The slow pace of development and release cycles in the automotive sector hinders the quick implementation of software fixes and feature enhancements.

This delay not only frustrates customers but also puts their safety at risk by keeping potentially critical issues unresolved for extended periods.

Lack of Consumer Education and Awareness

The general public’s understanding of cars as hardware running software is limited. First when TESLA became an important OEM, the entire world  started to understand how important software is in a car.

Immediately after has the automotive industry started to feel threatened by it and they started to invest more in software, more particularly, in improving the user experience of their cars.

If I make a comparison with the mobile phones in the early 2000, the TESLA is the iPhone while the other OEMs were Nokia and the others. We all know what happened to Nokia because they did not move faster.

Consumers must continue to push the OEMs to enhance the software of their cars, but this is a slow process, because the cars with good software are expensive, and people with money usually don’t look first at the software capabilities of their cars.


Inadequate Cybersecurity Measures

As cars become increasingly connected and autonomous, they become vulnerable to cyber threats.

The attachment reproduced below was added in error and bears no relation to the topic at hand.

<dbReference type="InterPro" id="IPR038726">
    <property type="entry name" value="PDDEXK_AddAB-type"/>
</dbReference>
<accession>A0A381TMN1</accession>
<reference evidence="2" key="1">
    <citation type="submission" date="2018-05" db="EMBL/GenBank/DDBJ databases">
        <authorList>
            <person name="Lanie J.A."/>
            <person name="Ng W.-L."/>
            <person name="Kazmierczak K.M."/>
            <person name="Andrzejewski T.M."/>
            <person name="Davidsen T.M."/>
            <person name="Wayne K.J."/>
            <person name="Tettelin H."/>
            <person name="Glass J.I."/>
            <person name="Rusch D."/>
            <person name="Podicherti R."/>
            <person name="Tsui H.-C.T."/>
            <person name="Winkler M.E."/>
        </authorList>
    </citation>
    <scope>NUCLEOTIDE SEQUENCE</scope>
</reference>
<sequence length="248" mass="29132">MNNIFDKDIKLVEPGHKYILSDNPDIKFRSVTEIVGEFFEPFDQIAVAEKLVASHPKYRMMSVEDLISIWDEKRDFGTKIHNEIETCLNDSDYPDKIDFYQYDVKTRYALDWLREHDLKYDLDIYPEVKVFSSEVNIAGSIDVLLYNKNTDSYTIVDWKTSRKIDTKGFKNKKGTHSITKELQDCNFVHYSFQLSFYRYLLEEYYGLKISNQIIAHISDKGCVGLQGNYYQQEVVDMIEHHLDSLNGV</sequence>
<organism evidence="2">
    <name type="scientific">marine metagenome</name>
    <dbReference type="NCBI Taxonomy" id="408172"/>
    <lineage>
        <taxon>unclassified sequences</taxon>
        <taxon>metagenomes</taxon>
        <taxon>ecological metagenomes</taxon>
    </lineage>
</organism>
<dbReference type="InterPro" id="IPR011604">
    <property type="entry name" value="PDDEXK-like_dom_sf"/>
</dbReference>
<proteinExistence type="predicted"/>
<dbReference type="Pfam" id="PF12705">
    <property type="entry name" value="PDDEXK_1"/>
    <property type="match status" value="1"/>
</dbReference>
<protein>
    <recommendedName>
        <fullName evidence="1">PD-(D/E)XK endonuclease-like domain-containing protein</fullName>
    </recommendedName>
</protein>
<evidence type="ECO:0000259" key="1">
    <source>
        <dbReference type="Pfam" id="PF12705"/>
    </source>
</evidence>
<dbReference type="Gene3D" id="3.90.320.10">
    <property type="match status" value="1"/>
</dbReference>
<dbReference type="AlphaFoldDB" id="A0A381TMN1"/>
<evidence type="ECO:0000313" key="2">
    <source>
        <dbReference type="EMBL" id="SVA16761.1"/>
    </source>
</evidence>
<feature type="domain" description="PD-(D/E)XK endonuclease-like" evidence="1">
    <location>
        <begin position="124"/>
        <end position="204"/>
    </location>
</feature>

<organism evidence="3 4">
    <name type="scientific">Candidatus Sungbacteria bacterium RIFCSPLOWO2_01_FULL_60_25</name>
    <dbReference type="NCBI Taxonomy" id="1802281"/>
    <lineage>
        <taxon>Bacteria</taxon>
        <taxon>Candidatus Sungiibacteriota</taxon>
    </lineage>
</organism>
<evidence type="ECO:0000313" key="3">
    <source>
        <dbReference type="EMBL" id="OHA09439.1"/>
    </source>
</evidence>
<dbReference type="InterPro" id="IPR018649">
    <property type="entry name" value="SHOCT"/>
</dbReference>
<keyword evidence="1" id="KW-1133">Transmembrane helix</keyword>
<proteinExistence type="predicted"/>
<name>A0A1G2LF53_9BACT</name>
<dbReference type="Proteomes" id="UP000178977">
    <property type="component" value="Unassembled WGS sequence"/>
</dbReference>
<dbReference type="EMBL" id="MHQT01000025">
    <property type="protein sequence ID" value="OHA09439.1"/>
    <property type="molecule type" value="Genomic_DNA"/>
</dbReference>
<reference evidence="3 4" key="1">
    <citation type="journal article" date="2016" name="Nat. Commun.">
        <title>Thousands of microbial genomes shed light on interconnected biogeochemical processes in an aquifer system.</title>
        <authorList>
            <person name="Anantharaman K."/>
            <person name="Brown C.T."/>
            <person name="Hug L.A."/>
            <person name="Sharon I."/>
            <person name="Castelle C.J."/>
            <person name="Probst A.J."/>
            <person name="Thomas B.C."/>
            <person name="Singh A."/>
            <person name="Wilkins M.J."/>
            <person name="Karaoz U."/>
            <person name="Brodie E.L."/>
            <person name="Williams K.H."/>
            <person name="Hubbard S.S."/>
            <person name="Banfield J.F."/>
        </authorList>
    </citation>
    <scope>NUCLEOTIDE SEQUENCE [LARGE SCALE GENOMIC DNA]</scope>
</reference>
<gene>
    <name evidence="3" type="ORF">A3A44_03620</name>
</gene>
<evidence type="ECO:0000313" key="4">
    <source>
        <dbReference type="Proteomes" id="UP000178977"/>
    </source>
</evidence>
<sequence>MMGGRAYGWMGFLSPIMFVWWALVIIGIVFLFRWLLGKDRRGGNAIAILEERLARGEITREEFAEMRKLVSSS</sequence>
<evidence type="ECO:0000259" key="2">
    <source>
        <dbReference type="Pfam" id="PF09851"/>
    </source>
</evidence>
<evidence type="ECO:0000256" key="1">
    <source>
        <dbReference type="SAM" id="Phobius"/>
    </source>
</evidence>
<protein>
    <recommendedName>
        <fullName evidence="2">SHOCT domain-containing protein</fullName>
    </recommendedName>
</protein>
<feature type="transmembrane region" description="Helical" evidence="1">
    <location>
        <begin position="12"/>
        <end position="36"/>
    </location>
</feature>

Unfortunately, the automotive industry has been sluggish in implementing robust cybersecurity measures to protect vehicles from potential attacks.

Insufficient attention to software security leaves vehicles open to hacking, which can lead to unauthorized access, data breaches, or even physical harm.

The industry must prioritize cybersecurity and invest in proactive measures to safeguard vehicles and their occupants.

Because cybersecurity is hard to implement, very expensive and requires specialized personnel, no OEM was willing improving their cybersecurity.

This is the reason why the UNECE R155 requires now a Cybersecurity Management System (CSMS) audit in order to allow new vehicle types.


If you are an OEM or subcontractor (Tier 1-N) then you may want to know that Endpoint Cybersecurity is offering consulting on how to implement such a CSMS and make it auditable.

Lack of standards

Same as for computers, the IT industry started to exponentially increase only after there were good reasons to use computers. Only after the Internet became main stream have businesses, regular people and families started to buy computers.  So communication or inter-communication was and still is a main factor to buy hardware.

The same is happening with cars: people start to see the need for software in cars and now they start asking for better software. This can only happen if there is a market for software, but to create a market you need standards.

Android Auto and  Apple Car are standards that allow 3rd parties to create apps for the cars, but the offer is extremely small and not really relevant.

In my opinion, only when cars can exchange data either directly (Vehicle to Vehicle communication – V2V) or through some infrastructure (V2I) on a large scale will we see a significant increase in software demand.
Unfortunately, the lack of standards for communication between vehicles is making this process extremely slow.